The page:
Broad Jump 126 118 127 126
Shuttle 4.07s 4.24s 4.27s 4.10s
Vertical Jump 35.00 31.50 41.50 38.50

The situation for Barnes in Tennessee isn’t a bad one either. Despite Derrick Henry breaking out somewhat towards the end of the season, I still can’t help but get the impression the Titans are still undecided if Henry is their man.

Henry’s breakout game came in week 13 where he went on to finish the remainder of the season to break through the 1,000-yard rushing marker (1,059), however, 585 of those yards came after week 12 which means the Tennessee rushing game in the first two-thirds of the season was pretty non-existent.

They were quick to act on Barnes after the draft too, picking him up just over a week after the NFL draft was completed and was seemingly a high profile UDFA with multiple teams reportedly interested.

With Dion Lewis likely to remain in a pass-catching role and no other backs of significance on the depth chart in Nashville (David Fluellen, Jeremy McNichols, and Dalyn Dawkins) Alex Barnes may well be a household name for fantasy owners in the near future if he makes it onto the 53-man roster in late August.

John Brown – Wide Receiver, Buffalo Bills

John Brown may legitimately be the WR1 for the Buffalo Bills. Sure, as can Robert Foster and Zay Jones, I hear you, but have either of those receivers had over 1,000 yards receiving over the course of a season? No. In fact, Zay Jones’ best season in 2018 saw him rack up 652 receiving yards and just for the record, Foster had 541 yards and 3 scores in his one and only season to date.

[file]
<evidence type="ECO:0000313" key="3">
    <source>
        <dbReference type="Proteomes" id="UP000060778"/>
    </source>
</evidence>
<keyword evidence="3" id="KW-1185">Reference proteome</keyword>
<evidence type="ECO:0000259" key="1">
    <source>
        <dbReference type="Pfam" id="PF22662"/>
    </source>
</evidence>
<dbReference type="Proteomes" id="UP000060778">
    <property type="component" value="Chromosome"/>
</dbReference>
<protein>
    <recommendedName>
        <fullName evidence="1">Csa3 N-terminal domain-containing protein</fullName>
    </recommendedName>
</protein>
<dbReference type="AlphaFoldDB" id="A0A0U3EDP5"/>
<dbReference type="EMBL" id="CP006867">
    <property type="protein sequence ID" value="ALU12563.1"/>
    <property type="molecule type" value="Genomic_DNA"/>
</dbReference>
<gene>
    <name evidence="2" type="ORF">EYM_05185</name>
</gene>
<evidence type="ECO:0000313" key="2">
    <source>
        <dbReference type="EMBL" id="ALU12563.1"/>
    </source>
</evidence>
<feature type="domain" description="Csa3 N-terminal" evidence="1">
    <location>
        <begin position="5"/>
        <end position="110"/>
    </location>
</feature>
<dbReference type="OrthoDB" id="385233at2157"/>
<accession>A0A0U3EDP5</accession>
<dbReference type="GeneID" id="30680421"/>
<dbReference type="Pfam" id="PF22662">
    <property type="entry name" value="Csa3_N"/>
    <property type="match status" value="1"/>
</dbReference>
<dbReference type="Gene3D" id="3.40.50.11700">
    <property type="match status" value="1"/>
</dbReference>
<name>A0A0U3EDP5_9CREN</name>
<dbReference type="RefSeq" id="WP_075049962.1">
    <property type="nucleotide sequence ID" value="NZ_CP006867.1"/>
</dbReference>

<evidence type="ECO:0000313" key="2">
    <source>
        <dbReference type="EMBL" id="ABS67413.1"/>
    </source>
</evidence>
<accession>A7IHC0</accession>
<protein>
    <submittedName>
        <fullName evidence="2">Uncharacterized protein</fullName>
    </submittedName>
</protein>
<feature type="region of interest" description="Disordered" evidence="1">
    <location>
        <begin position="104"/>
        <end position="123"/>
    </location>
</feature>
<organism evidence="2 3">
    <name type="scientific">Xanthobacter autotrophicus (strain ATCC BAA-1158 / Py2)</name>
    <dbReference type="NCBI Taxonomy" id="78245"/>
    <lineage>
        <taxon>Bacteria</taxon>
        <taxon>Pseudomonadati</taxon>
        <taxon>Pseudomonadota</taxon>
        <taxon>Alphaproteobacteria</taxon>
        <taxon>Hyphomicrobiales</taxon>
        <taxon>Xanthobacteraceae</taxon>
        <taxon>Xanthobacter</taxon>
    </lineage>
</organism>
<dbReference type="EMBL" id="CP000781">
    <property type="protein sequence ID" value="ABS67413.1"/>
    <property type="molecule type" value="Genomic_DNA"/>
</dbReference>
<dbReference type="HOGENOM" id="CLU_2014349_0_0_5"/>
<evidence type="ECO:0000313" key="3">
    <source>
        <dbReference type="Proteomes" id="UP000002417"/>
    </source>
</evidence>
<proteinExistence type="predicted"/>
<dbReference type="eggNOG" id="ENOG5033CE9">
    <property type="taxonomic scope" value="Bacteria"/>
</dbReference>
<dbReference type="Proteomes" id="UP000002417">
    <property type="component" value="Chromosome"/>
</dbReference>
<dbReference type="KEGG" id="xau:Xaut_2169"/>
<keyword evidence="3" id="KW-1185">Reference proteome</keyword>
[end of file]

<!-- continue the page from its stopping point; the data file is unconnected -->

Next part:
I’ve always liked ‘Smokey’ Brown. Ever since his tantalising 1,003 rec yard and 7 touchdown season for Arizona in 2015, but it’s the injuries that have kept him from repeating those numbers. In his last two seasons of his rookie contract for the Cards, Brown only started 11 games, but when he did play, he still was able to perform to a high standard as he managed 13.3 and 14.2 yards per reception average in those seasons respectively.

smokey
Photo Credit: Bill Streicher-USA TODAY Sports

Last year, however, Brown was able to play the majority of the campaign and started 15 games in his one-year prove-it deal with the Baltimore Ravens. Despite performing admirably in 2018 and somewhat ‘proving it’ with 715 yards off 42 receptions (17.0 yards per reception) and 5 touchdowns, the Ravens clearly had plans to centre the future passing offense through the young guns which rang true when they drafted college standouts Marquise Brown and Miles Boykin instead of re-signing Brown.

But the saying goes “another man’s trash is another man’s treasure” and I believe that to be true for the Bills when they grabbed Brown in the free agency. Let’s forget the past for a second and focus on the strengths of Brown and his new quarterback, Josh Allen. 

Am I over-enamoured with Allen’s ability to be a quality NFL QB? Not particularly. But one thing that does impress me, along with the masses, is his arm strength. We saw it at the combine, you remember, the nigh on 70-yard cannonballs he was effortlessly floating into receivers arms. Well, what does that weapon require? A fast receiver who can get down the field. John Brown is one of the fastest players in the league when he’s at full fitness and could still likely hit his 4.34 40 time from his 2014 combine.

I’m buying in. Maybe not so much in PPR league formats as I don’t think Brown will be peppered with targets, after all, the Bills brought in possession receiver Cole Beasley for that role, but definitely as a “last pick dart throw” and definitely in standard-scoring leagues. I for one, will not be surprised if John Brown is a regular starting receiver on your rosters come fantasy playoff time in December.

Geoff Swaim – Tight End, Jacksonville Jaguars

This is the third tight end I am talking about during these 2 articles which just goes to prove you don’t have to spend a high draft pick on one of the top tight ends. It’s a volatile position where anyone of about 25 players can finish as a top 10 tight end in 2019 for fantasy football.